Wednesday, March 27, 2013

Naebody’s Hero / Mark Wilson

Reviewed by: Keith Nixon

Genre: Thriller

Approximate word count: 80-85,000 words

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Mark Wilson is a full-time teacher, full time dad, and part-time writer. He’s married and lives with his family in Edinburgh, Scotland. Naebody’s Hero is his third novel, a sequel is in progress.

You can read more about the author on his website.


Rob Hamilton, abandoned by his parents as a child, one day learns he has extraordinary powers – incredible strength, speed and the ability to fly, among others. He’s a superhero with a powerful sense of right and wrong.

Whilst Rob is growing up Kim Hamilton, US secret agent, is trying to track down the terrorist group that killed her husband and son, the shadowy al-Qaeda which spreads its tentacles ever wider over time. Eventually it touches on Arif Ali, a young, increasingly radicalised Pakistani boy living in England and exposes him to some horrible events.


The first draft of this review started with the phrase ‘This is a powerful story, a superhero tale with a difference.’ However that was a shallow assessment of a powerful story. That Rob has super powers is incidental, it is simply a part of who he is.

Naebody’s Hero is an international thriller. Wilson cleverly blends three storylines over some thirty odd years and several continents leading to its climax on 9/11. The characters are excellently rendered. Driven Kim, desperate for revenge on those who stopped her life in its tracks (ironically she affects herself perhaps even more by being unable to move on from her grief). Rob himself, who learns to use his powers and his touching relationship development with his foster parents. And, most interestingly of all, is Arif Ali. I really liked the additional window this strand opened up, into the lengths terrorists would take to ensure conversion to the radical cause. There are some difficult, disturbing, and surprising subjects addressed. The sense of place is consistently strong, wherever in the world the action is taking place.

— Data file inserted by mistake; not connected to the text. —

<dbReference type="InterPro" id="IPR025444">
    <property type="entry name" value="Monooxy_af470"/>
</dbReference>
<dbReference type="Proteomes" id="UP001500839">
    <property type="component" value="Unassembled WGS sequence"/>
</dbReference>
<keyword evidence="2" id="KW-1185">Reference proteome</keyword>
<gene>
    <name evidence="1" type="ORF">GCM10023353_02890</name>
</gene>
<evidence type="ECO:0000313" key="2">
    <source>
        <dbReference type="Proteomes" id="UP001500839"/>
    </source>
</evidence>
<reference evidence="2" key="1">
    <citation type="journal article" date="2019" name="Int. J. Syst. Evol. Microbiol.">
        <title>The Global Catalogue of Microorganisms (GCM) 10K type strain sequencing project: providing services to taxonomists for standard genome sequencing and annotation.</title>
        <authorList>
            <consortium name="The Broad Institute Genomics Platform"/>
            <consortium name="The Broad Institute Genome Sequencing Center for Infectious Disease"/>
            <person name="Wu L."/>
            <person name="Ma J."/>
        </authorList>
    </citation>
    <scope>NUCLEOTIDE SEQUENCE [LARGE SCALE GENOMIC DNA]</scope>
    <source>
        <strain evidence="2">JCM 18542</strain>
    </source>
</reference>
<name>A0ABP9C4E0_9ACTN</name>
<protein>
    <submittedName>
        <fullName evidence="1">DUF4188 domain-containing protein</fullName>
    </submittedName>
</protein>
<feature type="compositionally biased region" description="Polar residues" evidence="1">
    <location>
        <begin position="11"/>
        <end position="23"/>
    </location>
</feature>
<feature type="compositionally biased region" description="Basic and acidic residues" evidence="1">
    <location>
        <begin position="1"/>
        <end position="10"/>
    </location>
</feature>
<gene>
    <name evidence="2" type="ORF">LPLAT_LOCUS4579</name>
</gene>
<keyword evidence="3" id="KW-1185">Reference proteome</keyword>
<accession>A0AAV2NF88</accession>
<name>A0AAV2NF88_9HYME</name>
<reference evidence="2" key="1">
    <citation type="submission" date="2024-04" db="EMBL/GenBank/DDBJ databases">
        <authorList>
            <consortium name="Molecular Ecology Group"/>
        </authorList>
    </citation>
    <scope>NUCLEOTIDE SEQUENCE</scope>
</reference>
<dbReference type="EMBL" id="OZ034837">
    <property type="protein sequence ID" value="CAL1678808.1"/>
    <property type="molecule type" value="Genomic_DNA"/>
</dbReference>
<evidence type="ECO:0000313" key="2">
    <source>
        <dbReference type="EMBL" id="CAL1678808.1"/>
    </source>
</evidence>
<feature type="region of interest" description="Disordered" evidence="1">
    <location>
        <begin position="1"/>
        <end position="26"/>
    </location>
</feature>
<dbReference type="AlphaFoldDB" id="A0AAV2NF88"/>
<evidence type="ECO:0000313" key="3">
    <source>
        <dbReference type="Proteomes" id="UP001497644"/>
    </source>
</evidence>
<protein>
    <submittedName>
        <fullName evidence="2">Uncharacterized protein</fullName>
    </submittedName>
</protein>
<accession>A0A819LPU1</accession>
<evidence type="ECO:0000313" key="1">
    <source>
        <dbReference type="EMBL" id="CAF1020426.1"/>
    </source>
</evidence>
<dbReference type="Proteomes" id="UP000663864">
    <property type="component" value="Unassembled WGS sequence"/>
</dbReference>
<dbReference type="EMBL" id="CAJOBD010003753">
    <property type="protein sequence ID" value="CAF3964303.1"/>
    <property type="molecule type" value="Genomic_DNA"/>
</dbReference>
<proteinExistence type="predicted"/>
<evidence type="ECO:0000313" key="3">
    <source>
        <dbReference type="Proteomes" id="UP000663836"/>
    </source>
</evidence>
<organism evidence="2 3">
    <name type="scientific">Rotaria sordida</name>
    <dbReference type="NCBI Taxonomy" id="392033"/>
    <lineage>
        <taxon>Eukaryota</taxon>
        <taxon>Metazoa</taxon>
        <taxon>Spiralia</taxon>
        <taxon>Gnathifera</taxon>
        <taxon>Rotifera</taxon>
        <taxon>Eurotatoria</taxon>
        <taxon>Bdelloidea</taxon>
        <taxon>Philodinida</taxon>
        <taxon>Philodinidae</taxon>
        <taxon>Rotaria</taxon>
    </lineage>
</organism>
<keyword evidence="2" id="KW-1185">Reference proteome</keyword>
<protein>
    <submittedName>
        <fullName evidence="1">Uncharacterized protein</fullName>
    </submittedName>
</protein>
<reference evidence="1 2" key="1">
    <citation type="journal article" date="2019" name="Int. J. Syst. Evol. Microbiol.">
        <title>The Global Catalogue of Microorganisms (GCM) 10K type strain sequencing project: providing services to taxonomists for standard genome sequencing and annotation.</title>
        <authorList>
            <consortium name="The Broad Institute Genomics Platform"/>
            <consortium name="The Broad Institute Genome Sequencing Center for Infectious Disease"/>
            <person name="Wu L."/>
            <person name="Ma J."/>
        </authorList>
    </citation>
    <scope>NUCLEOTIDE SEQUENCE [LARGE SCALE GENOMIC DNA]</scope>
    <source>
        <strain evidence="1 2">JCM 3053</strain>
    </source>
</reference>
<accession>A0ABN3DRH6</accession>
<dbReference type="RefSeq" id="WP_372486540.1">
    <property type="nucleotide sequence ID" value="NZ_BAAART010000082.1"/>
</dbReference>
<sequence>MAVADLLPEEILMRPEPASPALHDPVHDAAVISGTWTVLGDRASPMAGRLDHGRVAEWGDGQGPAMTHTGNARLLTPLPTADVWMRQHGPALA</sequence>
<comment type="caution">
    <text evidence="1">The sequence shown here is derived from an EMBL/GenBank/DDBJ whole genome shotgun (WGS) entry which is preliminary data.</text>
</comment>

Another fascinating turn is the events running up to 9/11 and the day itself – the conclusion fitted perfectly into the world Wilson deftly created.

In conclusion this was a very strong book, intriguing and unusual. I understand there’s a sequel in progress. I’ll be picking up a copy.


Some disturbing scenes.

Format/Typo Issues:


Rating: **** Four Stars

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